Read a press release on the study in German here.
Find the CLEW dossier on citizens' participation in the Energiewende here.
Efficiency initiative for medium-sized enterprises focuses on mobility management
Partners in the government’s “Medium-sized Businesses Initiative Energiewende and Climate Protection” want to put stronger emphasis on mobility management, according to the economics ministry. Companies are meant to pay more attention to efficient and environmentally friendly alternatives for their car fleets.
Find the press release in German here.
“Out with coal”
Vattenfall will sell its German brown coal operations to Czech energy company EPH, but it is unlikely that EPH is paying a high price for the operations, the Tagesspiegel reports. Citing internal company sources, the paper said negotiations centered around setting aside reserves for clean-up strip-mining operations, as well as hedging contracts, in which Vattenfall had secured contracts for electricity sales that guarantee a higher price for power than the current market price, the paper said. Exchange prices are currently around 20 euros/MWh while 30 euros/MWh are needed to make a profit, the Tagesspiegel said. The newspaper said EPH was able to snap up the operations at a cheap price because of the uncertain future of coal, but that the company is betting that coal-fired power will be needed longer than expected.
“For our steel industry, it's down to the nitty-gritty”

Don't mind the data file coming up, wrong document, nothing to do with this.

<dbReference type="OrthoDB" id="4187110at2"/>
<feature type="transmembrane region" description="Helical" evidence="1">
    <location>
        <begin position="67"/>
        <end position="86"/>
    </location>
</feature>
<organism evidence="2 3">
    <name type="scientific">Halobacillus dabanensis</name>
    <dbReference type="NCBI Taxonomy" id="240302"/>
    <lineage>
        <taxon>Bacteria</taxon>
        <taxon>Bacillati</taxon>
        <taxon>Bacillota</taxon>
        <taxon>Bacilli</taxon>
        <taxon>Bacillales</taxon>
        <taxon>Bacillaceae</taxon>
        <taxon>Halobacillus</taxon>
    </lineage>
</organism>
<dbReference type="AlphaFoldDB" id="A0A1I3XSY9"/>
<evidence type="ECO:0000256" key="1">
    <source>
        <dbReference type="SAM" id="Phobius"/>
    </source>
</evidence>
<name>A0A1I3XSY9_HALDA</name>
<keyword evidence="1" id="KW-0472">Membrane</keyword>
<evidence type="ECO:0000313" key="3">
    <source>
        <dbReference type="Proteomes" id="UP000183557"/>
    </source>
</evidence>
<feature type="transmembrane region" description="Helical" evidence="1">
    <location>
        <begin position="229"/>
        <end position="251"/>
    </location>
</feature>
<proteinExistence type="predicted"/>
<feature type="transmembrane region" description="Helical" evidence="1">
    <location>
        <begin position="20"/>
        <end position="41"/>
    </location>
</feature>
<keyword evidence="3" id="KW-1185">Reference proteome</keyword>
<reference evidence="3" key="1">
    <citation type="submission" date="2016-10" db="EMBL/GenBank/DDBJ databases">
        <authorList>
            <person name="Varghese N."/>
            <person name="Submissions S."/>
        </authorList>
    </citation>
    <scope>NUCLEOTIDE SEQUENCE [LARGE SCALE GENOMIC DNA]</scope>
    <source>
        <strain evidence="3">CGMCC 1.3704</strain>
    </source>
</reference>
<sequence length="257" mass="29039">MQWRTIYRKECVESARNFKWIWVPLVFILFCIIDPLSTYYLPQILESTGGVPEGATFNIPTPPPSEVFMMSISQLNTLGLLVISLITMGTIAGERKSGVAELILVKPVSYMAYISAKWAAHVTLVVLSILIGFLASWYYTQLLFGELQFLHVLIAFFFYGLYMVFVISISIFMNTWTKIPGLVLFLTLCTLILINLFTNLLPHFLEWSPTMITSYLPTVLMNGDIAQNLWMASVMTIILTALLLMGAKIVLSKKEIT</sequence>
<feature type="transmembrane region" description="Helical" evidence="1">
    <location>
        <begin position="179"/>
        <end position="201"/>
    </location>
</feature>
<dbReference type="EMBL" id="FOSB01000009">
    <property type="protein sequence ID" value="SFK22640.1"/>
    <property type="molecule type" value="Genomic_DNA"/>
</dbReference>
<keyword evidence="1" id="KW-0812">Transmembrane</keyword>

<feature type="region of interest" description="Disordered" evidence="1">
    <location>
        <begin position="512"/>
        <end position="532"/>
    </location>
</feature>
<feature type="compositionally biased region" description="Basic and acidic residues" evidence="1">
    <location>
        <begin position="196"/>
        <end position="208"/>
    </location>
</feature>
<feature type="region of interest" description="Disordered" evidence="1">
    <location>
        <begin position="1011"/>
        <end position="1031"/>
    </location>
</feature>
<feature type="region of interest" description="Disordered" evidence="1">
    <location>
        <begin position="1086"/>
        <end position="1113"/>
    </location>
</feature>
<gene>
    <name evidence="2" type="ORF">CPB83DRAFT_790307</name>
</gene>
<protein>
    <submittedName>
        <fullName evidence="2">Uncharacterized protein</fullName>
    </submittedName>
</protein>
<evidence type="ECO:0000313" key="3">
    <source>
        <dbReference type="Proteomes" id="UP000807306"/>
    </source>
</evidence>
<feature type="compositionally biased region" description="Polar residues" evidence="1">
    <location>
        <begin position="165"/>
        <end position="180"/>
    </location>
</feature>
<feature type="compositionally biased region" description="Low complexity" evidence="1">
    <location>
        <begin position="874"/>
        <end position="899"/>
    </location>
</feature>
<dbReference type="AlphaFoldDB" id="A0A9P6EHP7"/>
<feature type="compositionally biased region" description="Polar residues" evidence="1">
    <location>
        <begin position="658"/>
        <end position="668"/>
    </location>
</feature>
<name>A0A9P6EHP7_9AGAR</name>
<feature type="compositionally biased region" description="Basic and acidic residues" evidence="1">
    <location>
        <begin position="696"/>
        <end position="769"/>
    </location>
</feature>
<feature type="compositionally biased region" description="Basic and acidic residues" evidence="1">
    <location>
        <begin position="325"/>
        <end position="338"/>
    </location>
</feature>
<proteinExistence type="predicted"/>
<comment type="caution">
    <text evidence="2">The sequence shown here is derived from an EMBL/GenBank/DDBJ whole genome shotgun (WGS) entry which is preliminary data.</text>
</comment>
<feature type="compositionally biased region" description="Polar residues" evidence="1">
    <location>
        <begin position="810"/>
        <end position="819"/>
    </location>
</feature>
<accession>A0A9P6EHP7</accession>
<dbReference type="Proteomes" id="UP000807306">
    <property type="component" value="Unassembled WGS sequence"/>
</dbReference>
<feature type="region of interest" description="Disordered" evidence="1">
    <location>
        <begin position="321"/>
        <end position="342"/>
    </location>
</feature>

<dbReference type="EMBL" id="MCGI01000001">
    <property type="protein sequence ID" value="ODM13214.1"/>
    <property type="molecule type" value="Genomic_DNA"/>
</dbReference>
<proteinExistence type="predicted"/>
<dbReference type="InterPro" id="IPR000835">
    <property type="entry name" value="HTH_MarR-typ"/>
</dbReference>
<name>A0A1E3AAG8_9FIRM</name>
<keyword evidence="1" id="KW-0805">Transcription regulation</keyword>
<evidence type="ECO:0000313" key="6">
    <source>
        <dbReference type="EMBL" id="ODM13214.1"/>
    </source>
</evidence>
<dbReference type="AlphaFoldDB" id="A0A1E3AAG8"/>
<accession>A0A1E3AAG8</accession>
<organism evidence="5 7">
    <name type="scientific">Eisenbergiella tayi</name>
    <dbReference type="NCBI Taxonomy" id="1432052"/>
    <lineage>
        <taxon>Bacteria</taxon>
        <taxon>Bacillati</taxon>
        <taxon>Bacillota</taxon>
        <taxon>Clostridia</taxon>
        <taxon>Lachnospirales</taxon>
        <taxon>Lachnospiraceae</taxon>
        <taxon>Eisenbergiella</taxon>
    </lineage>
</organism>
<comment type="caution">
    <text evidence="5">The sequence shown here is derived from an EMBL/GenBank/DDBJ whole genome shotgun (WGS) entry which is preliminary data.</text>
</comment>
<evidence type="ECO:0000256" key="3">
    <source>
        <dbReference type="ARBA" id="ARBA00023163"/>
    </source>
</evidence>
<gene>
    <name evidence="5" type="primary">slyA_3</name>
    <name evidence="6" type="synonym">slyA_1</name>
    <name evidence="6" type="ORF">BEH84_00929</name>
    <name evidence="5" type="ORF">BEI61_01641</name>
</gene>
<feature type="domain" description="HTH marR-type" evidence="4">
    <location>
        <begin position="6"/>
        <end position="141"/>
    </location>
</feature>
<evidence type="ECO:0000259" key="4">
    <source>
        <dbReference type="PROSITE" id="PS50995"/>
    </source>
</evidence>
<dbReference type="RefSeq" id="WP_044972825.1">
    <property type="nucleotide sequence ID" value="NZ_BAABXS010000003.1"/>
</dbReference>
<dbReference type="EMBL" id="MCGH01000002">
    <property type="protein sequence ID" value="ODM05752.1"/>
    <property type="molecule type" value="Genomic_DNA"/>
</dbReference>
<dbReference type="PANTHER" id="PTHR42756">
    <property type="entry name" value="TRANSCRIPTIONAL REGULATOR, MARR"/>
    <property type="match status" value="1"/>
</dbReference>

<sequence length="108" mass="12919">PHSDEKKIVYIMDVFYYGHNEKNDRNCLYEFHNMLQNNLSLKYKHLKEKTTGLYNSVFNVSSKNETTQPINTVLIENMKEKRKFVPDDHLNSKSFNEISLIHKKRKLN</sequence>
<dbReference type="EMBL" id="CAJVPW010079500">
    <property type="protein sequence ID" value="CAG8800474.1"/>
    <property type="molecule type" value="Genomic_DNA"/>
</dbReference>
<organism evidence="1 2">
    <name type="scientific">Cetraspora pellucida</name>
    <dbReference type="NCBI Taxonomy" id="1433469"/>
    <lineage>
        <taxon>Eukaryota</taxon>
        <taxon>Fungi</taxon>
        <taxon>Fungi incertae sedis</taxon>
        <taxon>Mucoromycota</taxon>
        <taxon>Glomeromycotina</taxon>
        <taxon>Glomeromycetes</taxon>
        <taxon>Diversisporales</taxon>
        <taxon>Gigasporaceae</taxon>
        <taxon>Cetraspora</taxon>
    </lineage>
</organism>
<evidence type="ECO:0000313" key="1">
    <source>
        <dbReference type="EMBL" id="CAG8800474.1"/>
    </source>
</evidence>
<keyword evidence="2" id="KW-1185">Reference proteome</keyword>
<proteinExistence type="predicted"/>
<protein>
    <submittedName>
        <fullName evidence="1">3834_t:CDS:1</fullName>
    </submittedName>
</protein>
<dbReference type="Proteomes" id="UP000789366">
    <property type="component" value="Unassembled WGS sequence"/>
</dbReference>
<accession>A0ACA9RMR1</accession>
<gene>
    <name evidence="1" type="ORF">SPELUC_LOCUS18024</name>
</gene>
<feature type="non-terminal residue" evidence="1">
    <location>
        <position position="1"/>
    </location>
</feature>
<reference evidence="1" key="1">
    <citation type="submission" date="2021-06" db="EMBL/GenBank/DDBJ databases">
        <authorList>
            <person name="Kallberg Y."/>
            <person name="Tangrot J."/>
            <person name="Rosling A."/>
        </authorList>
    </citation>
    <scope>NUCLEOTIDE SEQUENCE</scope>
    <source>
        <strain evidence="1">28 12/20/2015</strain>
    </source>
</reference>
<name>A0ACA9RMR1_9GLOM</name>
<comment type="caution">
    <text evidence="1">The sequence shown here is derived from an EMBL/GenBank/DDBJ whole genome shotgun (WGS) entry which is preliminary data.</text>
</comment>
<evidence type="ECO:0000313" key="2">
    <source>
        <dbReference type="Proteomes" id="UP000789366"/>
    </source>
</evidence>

Frank Schultz, head of German operations for the world’s largest steel company, ArcelorMittal, told the Wirtschaftswoche that the steel industry will face new cost burdens if the current EU emissions trading proposal is put in place. The proposal would mean “that German steel producers would have 40-45 percent too few emissions certificates by 2030. By the end of the next trading period in 2030, German steel would be 30 euros per tonne more expensive,” Schultz said, citing a study by the Ecofys Institute. That would cost steelmakers around a billion euros, he said. Schultz noted that the steel industry has already cut its CO2 emissions by 19 percent since 1990, and has very little room for manoeuvre in that area. China emits much more CO2 and is selling its products much more cheaply in the EU, he said. “If European steel production continues to sink, through competition distorting and cost-boosting charges from emissions trading rights, then it will just be substituted by environment-damaging imports,” he said.
Read the article in German here.
*Like the Clean Energy Wire, Agora Energiewende is a project funded by Stiftung Mercator and the European Climate Foundation.